Friday 9th of June 2023

an insurance in diversity: the end of empirionism....

Any attempt to create a single world government is a cause for concern, since it could strip humanity of diversity and precipitate the end of civilization, billionaire Elon Musk has told a summit of government officials in Dubai.

The SpaceX CEO made a virtual appearance at the 2023 World Government Summit in the UAE on Wednesday. The event is aimed at fostering cooperation between nations, but Musk warned against taking it too far.

“We want to avoid creating a civilizational risk by having – and this may seem odd – too much cooperation between governments,” Musk said.

Historically, different civilizations were separated by distance, so when one went into decline, others could rise, Musk reasoned. When Ancient Rome fell, Islam rose and managed to preserve much of the Roman knowledge and build upon it, Musk said. But in a globalized world this may no longer be a viable scenario.

We want to have some amount of civilizational diversity, such that if something goes wrong with one civilization, that the whole thing doesn’t collapse, and humanity keeps moving forward.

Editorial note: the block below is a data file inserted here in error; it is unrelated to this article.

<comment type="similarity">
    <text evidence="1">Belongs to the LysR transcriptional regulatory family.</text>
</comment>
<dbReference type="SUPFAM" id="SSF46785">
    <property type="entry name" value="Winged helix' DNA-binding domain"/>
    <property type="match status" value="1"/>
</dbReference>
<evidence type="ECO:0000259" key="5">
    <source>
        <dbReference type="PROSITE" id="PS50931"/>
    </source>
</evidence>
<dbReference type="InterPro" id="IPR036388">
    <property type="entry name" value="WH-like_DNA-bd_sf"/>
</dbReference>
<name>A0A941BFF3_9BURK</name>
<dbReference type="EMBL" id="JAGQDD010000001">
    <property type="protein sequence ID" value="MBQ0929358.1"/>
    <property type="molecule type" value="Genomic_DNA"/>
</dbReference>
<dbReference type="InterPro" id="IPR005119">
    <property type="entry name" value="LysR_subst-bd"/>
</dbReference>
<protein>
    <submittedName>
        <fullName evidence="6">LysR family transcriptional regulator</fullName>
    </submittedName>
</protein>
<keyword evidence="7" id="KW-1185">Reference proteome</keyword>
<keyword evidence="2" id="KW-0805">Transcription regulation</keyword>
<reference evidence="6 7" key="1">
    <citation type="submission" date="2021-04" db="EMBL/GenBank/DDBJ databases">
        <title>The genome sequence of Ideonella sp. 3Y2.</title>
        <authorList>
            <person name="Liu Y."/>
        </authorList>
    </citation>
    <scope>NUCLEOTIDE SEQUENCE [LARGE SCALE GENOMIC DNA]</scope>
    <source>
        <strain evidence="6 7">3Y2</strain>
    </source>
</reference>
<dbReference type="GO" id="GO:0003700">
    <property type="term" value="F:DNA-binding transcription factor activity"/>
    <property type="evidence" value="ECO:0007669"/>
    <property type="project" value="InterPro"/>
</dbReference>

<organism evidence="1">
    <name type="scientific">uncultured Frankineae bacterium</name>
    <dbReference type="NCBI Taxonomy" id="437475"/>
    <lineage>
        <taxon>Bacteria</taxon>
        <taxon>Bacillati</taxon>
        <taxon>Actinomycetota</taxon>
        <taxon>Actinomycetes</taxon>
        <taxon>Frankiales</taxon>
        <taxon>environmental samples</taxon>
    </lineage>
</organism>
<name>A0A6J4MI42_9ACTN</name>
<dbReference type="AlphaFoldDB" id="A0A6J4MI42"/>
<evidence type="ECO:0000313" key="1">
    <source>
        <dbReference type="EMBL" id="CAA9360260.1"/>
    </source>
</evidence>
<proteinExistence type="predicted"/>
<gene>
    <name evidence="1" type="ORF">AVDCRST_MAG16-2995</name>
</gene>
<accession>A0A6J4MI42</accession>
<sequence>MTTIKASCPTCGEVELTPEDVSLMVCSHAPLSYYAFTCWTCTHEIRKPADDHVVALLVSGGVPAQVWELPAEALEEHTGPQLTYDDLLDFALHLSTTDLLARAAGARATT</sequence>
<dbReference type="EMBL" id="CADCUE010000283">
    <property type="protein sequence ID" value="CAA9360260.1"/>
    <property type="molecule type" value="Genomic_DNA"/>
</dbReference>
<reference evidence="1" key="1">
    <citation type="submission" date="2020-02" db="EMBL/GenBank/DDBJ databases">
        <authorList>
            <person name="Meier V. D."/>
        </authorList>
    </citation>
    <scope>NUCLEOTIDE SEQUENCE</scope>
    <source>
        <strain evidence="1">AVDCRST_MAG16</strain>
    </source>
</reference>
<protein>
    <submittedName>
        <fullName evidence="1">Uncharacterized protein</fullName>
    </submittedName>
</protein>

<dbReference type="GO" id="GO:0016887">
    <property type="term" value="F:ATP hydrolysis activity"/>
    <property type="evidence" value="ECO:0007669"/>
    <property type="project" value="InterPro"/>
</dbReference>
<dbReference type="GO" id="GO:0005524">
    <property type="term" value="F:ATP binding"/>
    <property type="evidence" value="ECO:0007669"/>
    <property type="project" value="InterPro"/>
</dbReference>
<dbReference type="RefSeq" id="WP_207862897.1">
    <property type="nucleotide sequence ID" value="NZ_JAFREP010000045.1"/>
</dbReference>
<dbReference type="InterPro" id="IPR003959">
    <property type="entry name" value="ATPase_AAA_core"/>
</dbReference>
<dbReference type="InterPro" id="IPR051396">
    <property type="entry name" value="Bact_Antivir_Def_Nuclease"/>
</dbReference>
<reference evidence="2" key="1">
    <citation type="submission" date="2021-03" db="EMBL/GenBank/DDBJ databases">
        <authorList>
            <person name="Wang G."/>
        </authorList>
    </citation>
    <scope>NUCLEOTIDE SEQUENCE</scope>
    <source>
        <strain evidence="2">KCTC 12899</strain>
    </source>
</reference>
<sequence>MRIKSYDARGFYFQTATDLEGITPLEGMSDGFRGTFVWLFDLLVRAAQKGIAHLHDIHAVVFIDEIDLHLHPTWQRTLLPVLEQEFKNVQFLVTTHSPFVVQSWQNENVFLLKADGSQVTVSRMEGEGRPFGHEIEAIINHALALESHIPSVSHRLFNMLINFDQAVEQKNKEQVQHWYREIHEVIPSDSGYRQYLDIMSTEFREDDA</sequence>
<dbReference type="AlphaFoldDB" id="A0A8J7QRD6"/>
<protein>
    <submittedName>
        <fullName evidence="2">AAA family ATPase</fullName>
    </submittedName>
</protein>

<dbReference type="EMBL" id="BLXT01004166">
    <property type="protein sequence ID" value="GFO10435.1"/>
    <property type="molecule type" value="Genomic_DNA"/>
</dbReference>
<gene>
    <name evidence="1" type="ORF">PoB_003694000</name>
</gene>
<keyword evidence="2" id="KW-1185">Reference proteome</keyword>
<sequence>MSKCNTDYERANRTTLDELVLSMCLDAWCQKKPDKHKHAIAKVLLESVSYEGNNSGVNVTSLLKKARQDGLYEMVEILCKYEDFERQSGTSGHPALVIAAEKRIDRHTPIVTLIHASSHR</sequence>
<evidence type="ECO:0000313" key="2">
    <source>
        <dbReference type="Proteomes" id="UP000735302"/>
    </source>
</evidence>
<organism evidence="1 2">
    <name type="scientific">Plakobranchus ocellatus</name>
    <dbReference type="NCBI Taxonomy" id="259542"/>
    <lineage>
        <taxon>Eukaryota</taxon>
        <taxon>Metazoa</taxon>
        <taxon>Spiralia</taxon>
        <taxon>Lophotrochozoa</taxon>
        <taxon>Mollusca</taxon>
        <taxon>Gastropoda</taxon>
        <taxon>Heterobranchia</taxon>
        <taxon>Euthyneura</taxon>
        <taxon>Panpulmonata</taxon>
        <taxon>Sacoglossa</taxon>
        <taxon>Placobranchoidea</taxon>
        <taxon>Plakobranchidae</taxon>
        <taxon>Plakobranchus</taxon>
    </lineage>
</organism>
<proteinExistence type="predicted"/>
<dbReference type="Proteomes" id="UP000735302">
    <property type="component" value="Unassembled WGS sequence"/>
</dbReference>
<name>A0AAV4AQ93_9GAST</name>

The imperative for humanity’s survival may be of universal importance, Musk believes, considering that as far as we know, there may be no other species anywhere that has developed consciousness.

“I have seen no evidence of alien technology or any alien life whatsoever. I think I’d know,” he mused. “SpaceX – we do a lot. I don’t think anyone knows more about space than me, at least about space technology.”

READ MORE: Elon Musk hints Twitter will go to the dogs

The thought that there are no aliens is “troubling,” he added, because it means that human civilization “is like a tiny candle in a vast darkness, and a very vulnerable tiny candle that could easily be blown out.”

Musk urged his audience to take great care to avoid humanity being wiped out by some cataclysm.






the beggars......

by Guy Mettan

Fifteen years ago, I tried to strengthen my calves and incidentally my neurons by sometimes playing badminton with young Asians who were happy to beat me 15 to 0, or 15 to 4 in the very good days. There was a Korean student, who has now become a diplomat in her country, an Indonesian who is pursuing a career in international organizations, and Dildar, an Indian from Bengal who has become a founding partner, with a handful of his compatriots living in London, Los Angeles, Dakka, Singapore or Mumbai, of a management software company active throughout Asia and with 900 employees to date.